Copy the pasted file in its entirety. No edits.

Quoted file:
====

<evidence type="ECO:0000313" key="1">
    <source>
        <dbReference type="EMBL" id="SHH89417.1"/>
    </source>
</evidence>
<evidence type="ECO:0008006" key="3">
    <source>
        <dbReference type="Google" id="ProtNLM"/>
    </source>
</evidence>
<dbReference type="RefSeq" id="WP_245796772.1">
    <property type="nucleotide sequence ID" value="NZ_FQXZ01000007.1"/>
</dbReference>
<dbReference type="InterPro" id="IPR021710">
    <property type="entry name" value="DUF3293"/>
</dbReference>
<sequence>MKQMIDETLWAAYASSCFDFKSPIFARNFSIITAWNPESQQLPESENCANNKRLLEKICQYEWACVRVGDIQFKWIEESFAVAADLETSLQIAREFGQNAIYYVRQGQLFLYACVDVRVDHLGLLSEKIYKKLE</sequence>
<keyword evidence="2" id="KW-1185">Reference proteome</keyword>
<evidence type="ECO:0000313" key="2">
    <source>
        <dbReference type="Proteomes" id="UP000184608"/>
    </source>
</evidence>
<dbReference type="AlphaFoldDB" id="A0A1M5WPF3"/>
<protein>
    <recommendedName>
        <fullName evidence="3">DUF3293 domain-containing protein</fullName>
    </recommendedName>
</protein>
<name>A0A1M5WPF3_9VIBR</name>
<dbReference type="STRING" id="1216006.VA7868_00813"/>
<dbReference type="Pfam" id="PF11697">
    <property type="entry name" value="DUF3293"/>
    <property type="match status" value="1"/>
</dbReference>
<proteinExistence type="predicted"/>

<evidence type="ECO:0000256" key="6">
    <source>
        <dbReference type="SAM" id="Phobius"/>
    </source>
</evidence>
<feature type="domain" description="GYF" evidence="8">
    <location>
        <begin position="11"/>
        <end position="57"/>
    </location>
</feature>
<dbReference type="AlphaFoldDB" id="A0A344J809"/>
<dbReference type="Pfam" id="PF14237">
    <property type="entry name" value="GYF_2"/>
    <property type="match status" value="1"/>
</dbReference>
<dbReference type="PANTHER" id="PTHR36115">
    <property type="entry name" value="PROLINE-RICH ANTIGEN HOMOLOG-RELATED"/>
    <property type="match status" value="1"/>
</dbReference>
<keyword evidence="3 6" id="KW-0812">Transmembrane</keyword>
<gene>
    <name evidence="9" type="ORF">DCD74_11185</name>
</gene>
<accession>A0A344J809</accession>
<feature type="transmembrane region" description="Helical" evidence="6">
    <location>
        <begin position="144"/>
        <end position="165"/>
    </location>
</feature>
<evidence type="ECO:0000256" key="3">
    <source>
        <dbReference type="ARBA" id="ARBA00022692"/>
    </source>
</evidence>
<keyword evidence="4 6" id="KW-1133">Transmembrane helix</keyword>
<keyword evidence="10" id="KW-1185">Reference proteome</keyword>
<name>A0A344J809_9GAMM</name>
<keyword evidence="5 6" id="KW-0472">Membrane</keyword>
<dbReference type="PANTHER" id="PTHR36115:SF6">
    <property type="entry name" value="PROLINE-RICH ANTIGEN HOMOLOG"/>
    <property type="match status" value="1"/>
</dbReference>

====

<evidence type="ECO:0000313" key="1">
    <source>
        <dbReference type="EMBL" id="SHH89417.1"/>
    </source>
</evidence>
<evidence type="ECO:0008006" key="3">
    <source>
        <dbReference type="Google" id="ProtNLM"/>
    </source>
</evidence>
<dbReference type="RefSeq" id="WP_245796772.1">
    <property type="nucleotide sequence ID" value="NZ_FQXZ01000007.1"/>
</dbReference>
<dbReference type="InterPro" id="IPR021710">
    <property type="entry name" value="DUF3293"/>
</dbReference>
<sequence>MKQMIDETLWAAYASSCFDFKSPIFARNFSIITAWNPESQQLPESENCANNKRLLEKICQYEWACVRVGDIQFKWIEESFAVAADLETSLQIAREFGQNAIYYVRQGQLFLYACVDVRVDHLGLLSEKIYKKLE</sequence>
<keyword evidence="2" id="KW-1185">Reference proteome</keyword>
<evidence type="ECO:0000313" key="2">
    <source>
        <dbReference type="Proteomes" id="UP000184608"/>
    </source>
</evidence>
<dbReference type="AlphaFoldDB" id="A0A1M5WPF3"/>
<protein>
    <recommendedName>
        <fullName evidence="3">DUF3293 domain-containing protein</fullName>
    </recommendedName>
</protein>
<name>A0A1M5WPF3_9VIBR</name>
<dbReference type="STRING" id="1216006.VA7868_00813"/>
<dbReference type="Pfam" id="PF11697">
    <property type="entry name" value="DUF3293"/>
    <property type="match status" value="1"/>
</dbReference>
<proteinExistence type="predicted"/>

<evidence type="ECO:0000256" key="6">
    <source>
        <dbReference type="SAM" id="Phobius"/>
    </source>
</evidence>
<feature type="domain" description="GYF" evidence="8">
    <location>
        <begin position="11"/>
        <end position="57"/>
    </location>
</feature>
<dbReference type="AlphaFoldDB" id="A0A344J809"/>
<dbReference type="Pfam" id="PF14237">
    <property type="entry name" value="GYF_2"/>
    <property type="match status" value="1"/>
</dbReference>
<dbReference type="PANTHER" id="PTHR36115">
    <property type="entry name" value="PROLINE-RICH ANTIGEN HOMOLOG-RELATED"/>
    <property type="match status" value="1"/>
</dbReference>
<keyword evidence="3 6" id="KW-0812">Transmembrane</keyword>
<gene>
    <name evidence="9" type="ORF">DCD74_11185</name>
</gene>
<accession>A0A344J809</accession>
<feature type="transmembrane region" description="Helical" evidence="6">
    <location>
        <begin position="144"/>
        <end position="165"/>
    </location>
</feature>
<evidence type="ECO:0000256" key="3">
    <source>
        <dbReference type="ARBA" id="ARBA00022692"/>
    </source>
</evidence>
<keyword evidence="4 6" id="KW-1133">Transmembrane helix</keyword>
<keyword evidence="10" id="KW-1185">Reference proteome</keyword>
<name>A0A344J809_9GAMM</name>
<keyword evidence="5 6" id="KW-0472">Membrane</keyword>
<dbReference type="PANTHER" id="PTHR36115:SF6">
    <property type="entry name" value="PROLINE-RICH ANTIGEN HOMOLOG"/>
    <property type="match status" value="1"/>
</dbReference>